You are here

Gould Hall

-A A +A
1971, Gene Zema, Daniel M. Streissguth, Grant Hildebrand, Claus Seligmann, and Dale Benedict; Robert Albrecht and Einar Svensson, engineers; 2005, Digital Commons, SKHS Architects; 2014-2015, Gould Pavilion, Miller Hull Partnership. NE 40th St.
  • (Photograph by Ellen F. C. Mirro)
  • (Photograph by Ellen F. C. Mirro)
  • (Photograph by J. Philip Gruen)

Gould Hall, with its dramatic, four-story atrium, is a building perhaps more architecturally significant for its interior than its exterior. The hall was commissioned in the late 1960s to house the expanding Architecture and Urban Planning departments. These departments could no longer be adequately accommodated in the older Architecture Hall, which had been built in 1909 as the Fine Arts Building for the Alaska-Yukon-Pacific Exposition. Gould Hall, constructed just west of Fifteenth Avenue Northeast and just south of Northeast Fortieth Street, was named for Carl F. Gould, who began the Architecture Department in 1914 and was responsible for much campus planning and design between 1914 and 1926 during his tenure as department chair. The building was completed in 1971.

Gould Hall was one of a handful of prominent Brutalist buildings constructed on campus in the 1960s, including McMahon Hall, the (now demolished) Nuclear Reactor Building, and the Marine Sciences Building, with an exterior featuring poured-in-place concrete walls, solid corner massing, cantilevered concrete balconies, and ribbon windows. The exterior reveals little, however, about the drama of the interior, with its monumental staircase, central atrium court, balconies, and north-facing skylights. The building is organized around the four-story atrium, with administrative offices, classrooms, studio spaces, and the library branching from cantilevered walkways. Large, north-facing skylights punctuate the roof, bringing diffuse, natural light into the atrium year round. The atrium is used regularly for design reviews, lectures, and events.

The design of Gould Hall was produced by a collaborative team headed by Gene Zema, a mostly residential designer, and Daniel Streissguth, who was on the faculty in the Department of Architecture at the time. Other faculty, including professors Grant Hildebrand and Claus Seligmann from architecture and Robert Albrecht from structural engineering, were also associated with the team. Architect Dale Benedict and structural engineer Einar Svensson were part of the team as well.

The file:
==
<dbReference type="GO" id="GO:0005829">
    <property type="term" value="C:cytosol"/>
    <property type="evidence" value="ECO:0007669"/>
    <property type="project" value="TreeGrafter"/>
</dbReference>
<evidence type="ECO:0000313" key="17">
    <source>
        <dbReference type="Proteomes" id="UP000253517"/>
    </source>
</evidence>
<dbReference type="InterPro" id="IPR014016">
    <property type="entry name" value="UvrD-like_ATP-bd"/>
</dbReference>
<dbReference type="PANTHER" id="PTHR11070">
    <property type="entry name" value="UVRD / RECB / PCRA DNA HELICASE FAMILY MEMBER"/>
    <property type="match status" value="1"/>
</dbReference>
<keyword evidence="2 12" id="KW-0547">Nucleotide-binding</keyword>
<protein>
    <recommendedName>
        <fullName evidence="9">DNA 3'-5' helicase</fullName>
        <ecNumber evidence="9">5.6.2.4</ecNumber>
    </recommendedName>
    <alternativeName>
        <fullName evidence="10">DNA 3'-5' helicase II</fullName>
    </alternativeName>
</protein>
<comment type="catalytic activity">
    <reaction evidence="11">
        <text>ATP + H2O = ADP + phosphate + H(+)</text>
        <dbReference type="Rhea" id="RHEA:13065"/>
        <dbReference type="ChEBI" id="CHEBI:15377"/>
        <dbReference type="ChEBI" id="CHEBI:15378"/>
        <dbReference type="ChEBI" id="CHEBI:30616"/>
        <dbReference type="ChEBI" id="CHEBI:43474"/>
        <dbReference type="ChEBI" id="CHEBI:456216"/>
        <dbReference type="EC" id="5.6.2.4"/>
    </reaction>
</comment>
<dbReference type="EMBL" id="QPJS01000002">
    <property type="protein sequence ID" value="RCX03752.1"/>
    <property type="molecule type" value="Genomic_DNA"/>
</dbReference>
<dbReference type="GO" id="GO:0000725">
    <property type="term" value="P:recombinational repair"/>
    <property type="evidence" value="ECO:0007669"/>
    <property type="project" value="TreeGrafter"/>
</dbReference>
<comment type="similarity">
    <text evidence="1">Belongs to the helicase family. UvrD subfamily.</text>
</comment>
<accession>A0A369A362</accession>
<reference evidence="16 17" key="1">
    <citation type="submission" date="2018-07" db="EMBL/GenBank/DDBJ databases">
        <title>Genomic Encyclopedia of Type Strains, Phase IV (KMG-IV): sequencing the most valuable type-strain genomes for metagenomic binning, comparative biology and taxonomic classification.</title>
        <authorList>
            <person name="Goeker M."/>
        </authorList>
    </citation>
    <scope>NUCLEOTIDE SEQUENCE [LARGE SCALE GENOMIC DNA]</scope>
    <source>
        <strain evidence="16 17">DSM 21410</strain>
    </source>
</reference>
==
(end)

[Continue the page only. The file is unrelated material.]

The original program for Gould Hall stressed the need for “useful, beautiful, well balanced architecture” that would accommodate all of the programs in the college, which at the time included architecture, urban planning, and building technology and administration. The joining together of these programs required a flexible and open space, and the designers responded with a multi-storied open interior court, central stair, and walkways as well a woodshop, computer labs, library, studios, classrooms, and office space. They also tucked a coffee shop into the east end of the atrium, continuing a legacy established initially by students, counter to university policy, when the entire college was in Architecture Hall. During the 1960s, the university administration had begun to view coffee shops as a tactic to pacify otherwise radical students, and thus a cafe was granted legitimacy and given a space in the atrium of the new building.

While the layout and appearance of Gould Hall remains largely intact, there have been at least two substantial interior alterations since its original construction. These include the Digital Commons, designed by SKHS Architects in the sub-basement in 2005; and the Gould Pavilion, designed by the Miller Hull Partnership on the east end and completed in 2015. The pavilion project encompasses three interconnected galleries and a studio/classroom space on different floors; together, these spaces added some 2,300 square feet to Gould Hall. The atrium continues to serve as a gathering and display space for the university's College of Built Environments. 

Writing Credits

Susan Boyle, Rhoda Lawrence, and Sonja Molchany
J. Philip Gruen
Robert R. Franklin



  • 1971

    Design and construction
  • 2005

    Digital Commons (in sub-basement)
  • 2014

    Gould Pavilion (three galleries and a studio/classroom)

What's Nearby


Susan Boyle, Rhoda Lawrence, and Sonja Molchany, "Gould Hall", [Seattle, Washington], SAH Archipedia, eds. Gabrielle Esperdy and Karen Kingsley, Charlottesville: UVaP, 2012—,

If SAH Archipedia has been useful to you, please consider supporting it.

SAH Archipedia tells the story of the United States through its buildings, landscapes, and cities. This freely available resource empowers the public with authoritative knowledge that deepens their understanding and appreciation of the built environment. But the Society of Architectural Historians, which created SAH Archipedia with University of Virginia Press, needs your support to maintain the high-caliber research, writing, photography, cartography, editing, design, and programming that make SAH Archipedia a trusted online resource available to all who value the history of place, heritage tourism, and learning.